Students were welcomed back from Thanksgiving break by a tepee constructed in the style of the Plains Indians on Bison Square. Students were able to help with the construction and enjoy a lunch break inside the tepee as part of the Native American Heritage Fair, Monday, Nov. 29.
Representatives from several Native American tribes were on campus with informative displays, traditional items for sale and story-telling. Also Native American musician -- JJ Kent (Lakota Sioux) -- also performed for students. Kent was awarded the 2010 Flutist of the Year by the Native American Music Association.
The Native American Heritage Fair was just one of many multicultural events held throughout campus this year by the Office of Intercultural Engagement and Development and various academic departments. Such events are part of Lipscomb’s effort to instill a global perspective and cultural awareness within every student before graduation.
Earlier in November, Lipscomb's Department of Foreign Languages and the intercultural office aired the documentary Trail of Tears, with James Earl Jones, Wes Studi and Crystal Gayle, and in April, the College of Arts & Sciences sponsored a showing of Freedom Riders at the Nashville Film Festival.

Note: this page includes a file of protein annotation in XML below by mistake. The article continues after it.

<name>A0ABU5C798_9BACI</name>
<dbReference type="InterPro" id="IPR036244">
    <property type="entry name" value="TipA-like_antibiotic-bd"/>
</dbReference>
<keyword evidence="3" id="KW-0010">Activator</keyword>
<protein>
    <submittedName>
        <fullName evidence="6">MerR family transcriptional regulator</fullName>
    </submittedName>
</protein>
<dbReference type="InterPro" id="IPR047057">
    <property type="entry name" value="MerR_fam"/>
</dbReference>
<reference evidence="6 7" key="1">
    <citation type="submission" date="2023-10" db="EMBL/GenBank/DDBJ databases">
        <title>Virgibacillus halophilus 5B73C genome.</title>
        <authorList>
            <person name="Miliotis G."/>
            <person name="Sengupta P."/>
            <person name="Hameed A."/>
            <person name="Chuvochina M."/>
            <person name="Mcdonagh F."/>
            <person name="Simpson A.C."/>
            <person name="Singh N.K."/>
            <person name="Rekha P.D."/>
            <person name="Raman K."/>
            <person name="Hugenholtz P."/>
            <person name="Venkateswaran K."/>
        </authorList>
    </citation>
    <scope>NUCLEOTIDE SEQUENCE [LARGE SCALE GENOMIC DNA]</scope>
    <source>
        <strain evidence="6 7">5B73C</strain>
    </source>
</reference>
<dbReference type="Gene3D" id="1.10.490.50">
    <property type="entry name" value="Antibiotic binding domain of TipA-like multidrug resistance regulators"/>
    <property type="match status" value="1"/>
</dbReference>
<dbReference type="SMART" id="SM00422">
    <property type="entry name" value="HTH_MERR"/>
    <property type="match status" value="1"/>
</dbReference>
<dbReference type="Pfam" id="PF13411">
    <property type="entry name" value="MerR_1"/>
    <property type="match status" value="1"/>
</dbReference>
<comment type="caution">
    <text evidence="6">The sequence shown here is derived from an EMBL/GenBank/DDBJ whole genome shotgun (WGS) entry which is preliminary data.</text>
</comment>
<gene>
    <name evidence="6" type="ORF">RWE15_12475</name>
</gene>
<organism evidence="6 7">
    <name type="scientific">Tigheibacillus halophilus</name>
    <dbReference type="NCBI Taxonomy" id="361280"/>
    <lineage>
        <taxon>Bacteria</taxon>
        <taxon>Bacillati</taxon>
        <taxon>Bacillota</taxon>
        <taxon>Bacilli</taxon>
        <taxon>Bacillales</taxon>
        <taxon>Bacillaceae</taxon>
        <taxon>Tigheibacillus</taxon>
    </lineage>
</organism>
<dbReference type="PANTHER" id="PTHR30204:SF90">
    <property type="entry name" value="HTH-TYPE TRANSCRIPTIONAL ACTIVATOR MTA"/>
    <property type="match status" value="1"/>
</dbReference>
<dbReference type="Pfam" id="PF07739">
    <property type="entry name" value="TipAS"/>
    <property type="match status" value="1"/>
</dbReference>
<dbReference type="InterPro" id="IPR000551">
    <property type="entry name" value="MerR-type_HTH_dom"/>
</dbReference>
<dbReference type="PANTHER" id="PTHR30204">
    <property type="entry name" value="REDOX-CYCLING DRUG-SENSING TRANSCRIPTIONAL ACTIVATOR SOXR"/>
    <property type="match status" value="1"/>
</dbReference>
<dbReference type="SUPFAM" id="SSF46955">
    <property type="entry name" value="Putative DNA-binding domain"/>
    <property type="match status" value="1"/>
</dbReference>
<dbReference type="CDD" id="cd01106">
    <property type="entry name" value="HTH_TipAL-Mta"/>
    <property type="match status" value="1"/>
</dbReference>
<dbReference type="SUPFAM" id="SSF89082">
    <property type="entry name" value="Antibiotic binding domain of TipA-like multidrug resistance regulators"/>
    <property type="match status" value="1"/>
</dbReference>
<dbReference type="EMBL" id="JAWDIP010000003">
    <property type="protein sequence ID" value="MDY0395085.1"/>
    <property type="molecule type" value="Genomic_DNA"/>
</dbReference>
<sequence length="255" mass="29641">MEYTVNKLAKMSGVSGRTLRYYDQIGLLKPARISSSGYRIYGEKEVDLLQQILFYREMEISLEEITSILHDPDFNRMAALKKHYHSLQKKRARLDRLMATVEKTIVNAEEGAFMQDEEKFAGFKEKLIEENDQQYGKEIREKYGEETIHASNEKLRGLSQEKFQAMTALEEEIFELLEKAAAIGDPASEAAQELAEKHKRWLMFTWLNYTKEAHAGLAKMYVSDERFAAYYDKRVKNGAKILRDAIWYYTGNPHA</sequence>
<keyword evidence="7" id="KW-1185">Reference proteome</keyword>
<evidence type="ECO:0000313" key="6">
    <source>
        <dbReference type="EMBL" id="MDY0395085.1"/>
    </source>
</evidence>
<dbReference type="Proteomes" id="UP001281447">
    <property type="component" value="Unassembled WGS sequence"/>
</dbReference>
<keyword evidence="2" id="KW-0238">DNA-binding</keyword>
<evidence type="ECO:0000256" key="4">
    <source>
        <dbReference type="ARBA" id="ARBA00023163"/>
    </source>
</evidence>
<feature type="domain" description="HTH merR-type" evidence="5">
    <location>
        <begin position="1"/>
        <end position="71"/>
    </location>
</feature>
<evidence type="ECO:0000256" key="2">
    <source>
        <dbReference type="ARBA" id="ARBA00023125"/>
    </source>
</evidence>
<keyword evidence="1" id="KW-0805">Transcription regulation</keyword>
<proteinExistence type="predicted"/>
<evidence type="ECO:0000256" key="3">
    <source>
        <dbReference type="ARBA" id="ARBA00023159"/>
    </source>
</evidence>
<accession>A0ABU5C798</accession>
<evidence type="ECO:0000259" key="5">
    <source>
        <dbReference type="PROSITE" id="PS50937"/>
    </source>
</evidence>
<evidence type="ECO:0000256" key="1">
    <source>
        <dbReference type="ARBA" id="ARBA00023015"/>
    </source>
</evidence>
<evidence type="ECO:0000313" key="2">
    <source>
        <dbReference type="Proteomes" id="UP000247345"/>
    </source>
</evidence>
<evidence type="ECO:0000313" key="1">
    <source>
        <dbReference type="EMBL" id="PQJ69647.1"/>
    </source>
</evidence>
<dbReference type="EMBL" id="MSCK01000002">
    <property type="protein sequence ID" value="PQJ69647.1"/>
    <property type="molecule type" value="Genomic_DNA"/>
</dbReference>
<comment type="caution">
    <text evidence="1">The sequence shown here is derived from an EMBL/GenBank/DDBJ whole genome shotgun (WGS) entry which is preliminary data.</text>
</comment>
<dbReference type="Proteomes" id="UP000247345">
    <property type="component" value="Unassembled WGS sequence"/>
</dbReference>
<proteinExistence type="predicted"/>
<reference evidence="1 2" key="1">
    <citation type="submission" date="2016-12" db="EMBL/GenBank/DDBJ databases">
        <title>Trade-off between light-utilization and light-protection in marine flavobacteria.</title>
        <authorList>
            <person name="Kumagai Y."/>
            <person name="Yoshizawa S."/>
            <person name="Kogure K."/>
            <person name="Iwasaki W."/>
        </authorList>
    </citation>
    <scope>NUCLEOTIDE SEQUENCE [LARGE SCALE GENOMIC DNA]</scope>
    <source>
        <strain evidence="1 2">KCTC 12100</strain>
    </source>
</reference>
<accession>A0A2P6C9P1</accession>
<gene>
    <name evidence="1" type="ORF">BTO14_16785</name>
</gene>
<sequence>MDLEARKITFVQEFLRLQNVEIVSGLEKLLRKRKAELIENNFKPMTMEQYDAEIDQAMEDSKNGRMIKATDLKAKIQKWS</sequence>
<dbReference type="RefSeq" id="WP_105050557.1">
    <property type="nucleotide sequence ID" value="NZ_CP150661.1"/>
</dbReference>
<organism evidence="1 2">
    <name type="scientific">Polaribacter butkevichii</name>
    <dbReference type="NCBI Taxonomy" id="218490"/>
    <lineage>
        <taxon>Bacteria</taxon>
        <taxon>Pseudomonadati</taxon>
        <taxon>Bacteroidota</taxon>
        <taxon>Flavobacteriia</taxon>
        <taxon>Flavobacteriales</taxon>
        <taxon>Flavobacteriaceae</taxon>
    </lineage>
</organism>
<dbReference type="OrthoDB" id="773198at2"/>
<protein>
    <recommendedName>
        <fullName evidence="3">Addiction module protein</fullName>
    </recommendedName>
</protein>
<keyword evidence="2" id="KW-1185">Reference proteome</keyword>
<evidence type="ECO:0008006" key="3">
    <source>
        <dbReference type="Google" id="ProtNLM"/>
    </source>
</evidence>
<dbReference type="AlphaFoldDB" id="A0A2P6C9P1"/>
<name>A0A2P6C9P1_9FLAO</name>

Martin Luther King Week activities
Lipscomb University will celebrate the 50th anniversary of the Freedom Rides in the days before and after Martin Luther King Jr. Day, Jan. 11-20, with a variety of service projects, special events and visits by three of the original Freedom Riders who boarded buses in Nashville to ride across state lines, challenging Jim Crow laws in the South.
Lipscomb’s service-learning program SALT and one of the campus service clubs, Sigma Pi Beta, will join the Office of Intercultural Development to carry out a civil rights march on Jan. 17 and various service projects for students with the Tennessee Immigrant and Refugee Rights Coalition and Kappa Iota Theta, the on-campus student multicultural club.
Two events will be open to the general public: a free showing of Freedom Riders, an independent film by Stanley Nelson, on Tuesday, Jan. 11, and a Jan. 13 talk by Bernard LaFayette, a co-founder of the Student Nonviolent Coordinating Committee (SNCC) in 1960, a participant in the Freedom Rides and the current director of the Center for Nonviolence and Peace Studies at the University of Rhode Island.
Also on Jan. 13, two other Freedom Riders -- Etta Simpson Ray and Jean Smith -- will speak on their experiences and present mementoes in a historical exhibit in Shamblin Theatre.
Click here to see the campus calendar
Multicultural activities in 2010